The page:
Sandra-Lee Phipps reveiws

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A Haunting First Solo Exhibit in Atlanta
June 6, 2013
by Felicia Feaster

A woman wanders through the forest alone,  dressed in a poncho the same obscenely bright shade of orange as traffic  cones and highway warning signs. The color and her solitude make her a  beacon, a human exclamation point in the muted natural browns and greens  of the wilderness surrounding her. The woman’s face is never seen; she  is more an idea of “lost” than an identifiable presence.

Photographer  Sandra-Lee Phipps conjures up an array of associations in her solo  exhibition at Inman Park’s Whitespace Gallery — to Little Red Riding  Hood, to crime dramas and missing child newspaper stories, and to any  number of real or fairytale stories of girls lost in the woods and the  potential for harm that lurks in reality or our imaginations.

Phipps  is a professor of photography at the Savannah College of Art and Design  in Atlanta and a former contributor to the storied New York alternative  weekly “The Village Voice.” This solo exhibition, her first in Atlanta,  is titled “Safe.” Here the idea of safety seems less a certainty than  something longed for as this unnamed woman passes through a vast,  threatening wilderness — the rural landscape of Maine familiar to the  artist.

The woman is made doubly vulnerable by that flimsy,  inadequate plastic garment running interference between her and the  elements. As the “story” of her progress through the woods continues,  she is joined by another woman in a light blue poncho, and the pair  begin to navigate the wilderness together. That additional figure hints  at the frequency with which such stories of lost girls circulate in the  media and fiction, but also conveys an idea of progress, of passing from  one realm to another; from threat to safety perhaps, but also from life  to death, or from lived experience to legend.

In “Belly of the  Whale” the woman stands ankle-deep in water beneath a large metal  drainage pipe, as if sheltering or hiding echoed in the hood often  pulled over the woman’s head. The sky above is bright, but she is caught  in a dark, shadowed alternate reality.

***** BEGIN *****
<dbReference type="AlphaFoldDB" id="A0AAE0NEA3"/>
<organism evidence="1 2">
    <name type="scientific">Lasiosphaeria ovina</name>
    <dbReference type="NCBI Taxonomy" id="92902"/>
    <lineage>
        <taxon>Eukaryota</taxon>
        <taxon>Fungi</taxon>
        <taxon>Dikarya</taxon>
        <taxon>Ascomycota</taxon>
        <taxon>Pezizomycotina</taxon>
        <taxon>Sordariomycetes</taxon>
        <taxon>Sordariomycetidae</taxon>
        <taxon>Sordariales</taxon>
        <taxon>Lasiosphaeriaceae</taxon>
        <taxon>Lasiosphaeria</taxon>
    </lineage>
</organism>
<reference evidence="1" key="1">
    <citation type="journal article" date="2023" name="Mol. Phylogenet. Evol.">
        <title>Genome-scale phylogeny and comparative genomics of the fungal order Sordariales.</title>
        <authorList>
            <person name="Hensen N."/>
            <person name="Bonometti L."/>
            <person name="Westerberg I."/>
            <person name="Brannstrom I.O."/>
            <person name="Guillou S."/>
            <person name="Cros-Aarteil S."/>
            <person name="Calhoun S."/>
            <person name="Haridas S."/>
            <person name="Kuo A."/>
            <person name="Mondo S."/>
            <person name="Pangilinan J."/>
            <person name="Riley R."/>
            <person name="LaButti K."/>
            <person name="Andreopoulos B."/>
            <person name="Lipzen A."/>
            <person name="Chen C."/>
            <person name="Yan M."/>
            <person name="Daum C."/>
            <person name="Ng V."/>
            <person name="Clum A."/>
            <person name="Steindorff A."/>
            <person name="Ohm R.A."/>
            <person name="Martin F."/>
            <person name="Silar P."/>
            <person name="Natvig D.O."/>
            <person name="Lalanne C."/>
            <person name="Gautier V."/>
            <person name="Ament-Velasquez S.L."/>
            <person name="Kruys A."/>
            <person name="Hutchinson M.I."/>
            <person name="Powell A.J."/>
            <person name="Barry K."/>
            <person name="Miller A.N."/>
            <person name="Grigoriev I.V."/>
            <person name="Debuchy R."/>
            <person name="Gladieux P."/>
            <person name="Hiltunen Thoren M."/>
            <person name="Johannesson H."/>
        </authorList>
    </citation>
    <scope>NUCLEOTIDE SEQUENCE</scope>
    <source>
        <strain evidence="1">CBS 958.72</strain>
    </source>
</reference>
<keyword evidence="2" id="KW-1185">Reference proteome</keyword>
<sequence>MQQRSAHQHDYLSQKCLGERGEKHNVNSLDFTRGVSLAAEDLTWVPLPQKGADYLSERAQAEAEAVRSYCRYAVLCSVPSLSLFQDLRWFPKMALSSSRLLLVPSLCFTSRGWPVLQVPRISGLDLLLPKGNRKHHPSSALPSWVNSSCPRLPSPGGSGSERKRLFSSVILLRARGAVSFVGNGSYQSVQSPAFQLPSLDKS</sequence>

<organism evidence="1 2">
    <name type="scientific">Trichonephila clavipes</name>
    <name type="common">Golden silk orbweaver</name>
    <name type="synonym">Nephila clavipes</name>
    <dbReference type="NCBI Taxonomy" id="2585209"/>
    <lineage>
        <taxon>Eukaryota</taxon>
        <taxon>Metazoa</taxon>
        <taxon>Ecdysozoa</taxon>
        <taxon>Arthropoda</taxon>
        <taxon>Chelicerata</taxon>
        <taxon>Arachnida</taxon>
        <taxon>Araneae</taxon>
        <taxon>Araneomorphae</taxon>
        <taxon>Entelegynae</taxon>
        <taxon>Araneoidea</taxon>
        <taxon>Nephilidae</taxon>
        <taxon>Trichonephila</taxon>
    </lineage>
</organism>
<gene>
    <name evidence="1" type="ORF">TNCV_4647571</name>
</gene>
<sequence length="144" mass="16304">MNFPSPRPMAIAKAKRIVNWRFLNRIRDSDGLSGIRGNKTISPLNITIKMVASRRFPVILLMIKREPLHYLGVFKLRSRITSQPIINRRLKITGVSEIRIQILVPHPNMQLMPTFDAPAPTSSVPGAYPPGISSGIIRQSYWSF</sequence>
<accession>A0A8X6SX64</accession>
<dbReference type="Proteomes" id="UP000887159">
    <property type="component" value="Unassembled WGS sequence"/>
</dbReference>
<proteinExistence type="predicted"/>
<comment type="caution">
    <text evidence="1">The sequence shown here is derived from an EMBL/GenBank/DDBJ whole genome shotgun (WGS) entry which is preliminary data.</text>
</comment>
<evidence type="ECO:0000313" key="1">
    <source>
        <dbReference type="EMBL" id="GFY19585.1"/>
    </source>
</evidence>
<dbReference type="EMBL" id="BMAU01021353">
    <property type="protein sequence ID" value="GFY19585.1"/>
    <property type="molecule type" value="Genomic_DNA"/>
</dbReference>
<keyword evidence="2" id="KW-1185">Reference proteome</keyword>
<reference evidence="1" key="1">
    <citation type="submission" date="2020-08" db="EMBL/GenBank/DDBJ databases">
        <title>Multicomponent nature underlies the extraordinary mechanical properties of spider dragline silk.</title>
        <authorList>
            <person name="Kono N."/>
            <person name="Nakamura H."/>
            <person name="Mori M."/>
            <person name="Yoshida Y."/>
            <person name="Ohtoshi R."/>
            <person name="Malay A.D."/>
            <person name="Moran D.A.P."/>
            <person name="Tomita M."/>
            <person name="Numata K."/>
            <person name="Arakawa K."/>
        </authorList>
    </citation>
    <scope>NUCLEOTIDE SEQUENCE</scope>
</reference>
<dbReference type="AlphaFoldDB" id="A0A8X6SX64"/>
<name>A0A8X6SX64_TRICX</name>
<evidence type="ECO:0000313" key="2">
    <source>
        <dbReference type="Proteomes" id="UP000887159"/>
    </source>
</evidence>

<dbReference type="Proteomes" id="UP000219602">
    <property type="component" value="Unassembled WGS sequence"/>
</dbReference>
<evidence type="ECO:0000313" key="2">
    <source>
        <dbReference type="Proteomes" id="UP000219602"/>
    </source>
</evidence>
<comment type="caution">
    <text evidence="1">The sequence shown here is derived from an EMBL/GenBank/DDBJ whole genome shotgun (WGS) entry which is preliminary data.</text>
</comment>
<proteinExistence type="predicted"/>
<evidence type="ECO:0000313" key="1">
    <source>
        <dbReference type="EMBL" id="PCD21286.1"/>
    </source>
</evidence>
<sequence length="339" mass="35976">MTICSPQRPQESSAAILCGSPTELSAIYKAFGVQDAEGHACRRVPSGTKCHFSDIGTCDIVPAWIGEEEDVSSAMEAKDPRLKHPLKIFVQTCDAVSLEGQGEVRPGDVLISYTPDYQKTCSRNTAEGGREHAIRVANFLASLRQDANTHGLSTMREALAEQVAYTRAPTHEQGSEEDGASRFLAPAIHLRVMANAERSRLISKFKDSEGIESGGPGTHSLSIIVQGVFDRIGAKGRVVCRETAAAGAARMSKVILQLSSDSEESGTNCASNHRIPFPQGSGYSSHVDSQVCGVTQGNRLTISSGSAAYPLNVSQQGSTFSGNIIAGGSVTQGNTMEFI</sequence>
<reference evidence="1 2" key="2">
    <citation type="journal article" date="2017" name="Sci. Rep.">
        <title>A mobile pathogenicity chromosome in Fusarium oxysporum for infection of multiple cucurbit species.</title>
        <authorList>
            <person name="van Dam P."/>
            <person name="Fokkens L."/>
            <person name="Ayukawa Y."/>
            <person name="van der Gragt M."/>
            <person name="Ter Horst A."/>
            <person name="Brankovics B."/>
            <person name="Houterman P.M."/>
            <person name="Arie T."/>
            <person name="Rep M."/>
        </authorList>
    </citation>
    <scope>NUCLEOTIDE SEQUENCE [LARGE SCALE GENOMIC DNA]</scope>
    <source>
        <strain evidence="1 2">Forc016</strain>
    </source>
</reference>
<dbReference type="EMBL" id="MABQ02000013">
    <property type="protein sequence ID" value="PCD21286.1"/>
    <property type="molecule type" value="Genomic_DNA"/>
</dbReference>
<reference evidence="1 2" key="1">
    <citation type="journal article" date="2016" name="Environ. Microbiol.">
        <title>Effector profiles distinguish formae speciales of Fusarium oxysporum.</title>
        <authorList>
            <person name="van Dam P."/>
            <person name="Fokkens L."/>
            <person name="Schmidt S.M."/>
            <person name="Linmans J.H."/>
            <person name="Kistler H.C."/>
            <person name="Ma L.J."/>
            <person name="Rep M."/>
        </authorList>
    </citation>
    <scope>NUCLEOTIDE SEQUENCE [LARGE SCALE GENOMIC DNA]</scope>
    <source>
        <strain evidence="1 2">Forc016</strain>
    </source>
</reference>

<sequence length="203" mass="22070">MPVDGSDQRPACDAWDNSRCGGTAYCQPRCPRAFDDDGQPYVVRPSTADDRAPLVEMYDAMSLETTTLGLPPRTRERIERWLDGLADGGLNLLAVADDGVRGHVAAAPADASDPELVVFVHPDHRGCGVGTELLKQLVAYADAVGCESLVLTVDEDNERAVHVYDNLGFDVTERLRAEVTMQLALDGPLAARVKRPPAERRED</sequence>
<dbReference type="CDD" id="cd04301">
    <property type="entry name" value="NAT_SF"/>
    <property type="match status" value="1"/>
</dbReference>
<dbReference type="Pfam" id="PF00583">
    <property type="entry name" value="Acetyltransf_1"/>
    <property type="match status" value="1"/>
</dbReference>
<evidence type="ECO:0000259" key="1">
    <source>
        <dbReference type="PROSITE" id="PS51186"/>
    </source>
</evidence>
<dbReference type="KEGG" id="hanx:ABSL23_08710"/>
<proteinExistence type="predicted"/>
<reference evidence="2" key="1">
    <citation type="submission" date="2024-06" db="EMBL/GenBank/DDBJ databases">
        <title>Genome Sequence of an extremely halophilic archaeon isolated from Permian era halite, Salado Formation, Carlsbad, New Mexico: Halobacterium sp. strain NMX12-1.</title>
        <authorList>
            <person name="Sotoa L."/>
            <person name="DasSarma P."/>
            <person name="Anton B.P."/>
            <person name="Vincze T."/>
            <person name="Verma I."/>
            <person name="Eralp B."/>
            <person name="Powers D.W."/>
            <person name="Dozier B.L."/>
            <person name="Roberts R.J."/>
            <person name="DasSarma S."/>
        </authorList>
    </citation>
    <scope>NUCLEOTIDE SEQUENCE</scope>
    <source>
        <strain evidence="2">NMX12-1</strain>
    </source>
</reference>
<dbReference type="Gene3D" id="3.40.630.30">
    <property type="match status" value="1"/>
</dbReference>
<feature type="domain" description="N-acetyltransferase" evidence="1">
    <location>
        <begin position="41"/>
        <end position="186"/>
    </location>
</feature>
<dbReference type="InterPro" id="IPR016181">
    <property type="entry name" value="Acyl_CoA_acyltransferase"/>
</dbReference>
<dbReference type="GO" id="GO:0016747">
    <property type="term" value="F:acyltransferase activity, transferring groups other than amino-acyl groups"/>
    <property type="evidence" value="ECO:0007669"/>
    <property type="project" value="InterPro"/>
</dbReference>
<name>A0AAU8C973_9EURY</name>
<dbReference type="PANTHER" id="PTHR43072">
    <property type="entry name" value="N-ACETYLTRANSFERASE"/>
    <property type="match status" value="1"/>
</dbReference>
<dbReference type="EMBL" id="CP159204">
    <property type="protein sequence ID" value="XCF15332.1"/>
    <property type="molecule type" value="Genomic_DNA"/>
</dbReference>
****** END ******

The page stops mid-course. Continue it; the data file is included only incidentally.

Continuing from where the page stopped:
In “The Call” the woman  stands in the middle distance holding a bright orange gas can. The power  lines flanking the road hint at civilization, but her solitude is  emphasized by the towering trees that dwarf her. In “Rescue from  Without/Magic Flight” the woman lies in a shallow pool at the edge of a  river. Her splayed legs and vulnerable posture suggest injury or death.  Multiple scenarios of helplessness and searching for shelter play out in  these vivid, haunting color images and two video works depicting that  same woman traversing a narrow wooden bridge or flailing underwater.

The  work is moody, strange and capable of inducing a vicarious uneasiness  at these women’s ambiguous plight. There are suggestions, near the end  of this linear series, of rescue. The woman in orange poncho is joined  by the woman in blue and they can be seen skirting the edges of  civilization, standing at a screened door or a home, as if finally  rescued from the wild.

Phipps’ narrative can be a bit one-note: on  one side preoccupied with variations on the lost-in-the-woods theme,  and then hinting at — depending upon one’s desire for a happy ending or  tolerance for ambiguity — a sense of closure. You sense Phipps  tentatively reaching for something in “Safe” but not quite reaching her  mark. The series can feel a little repetitious, though it shows Phipps’  talent for mood-setting and for creating a feeling of uneasiness,  isolation and threat through fairly economic means.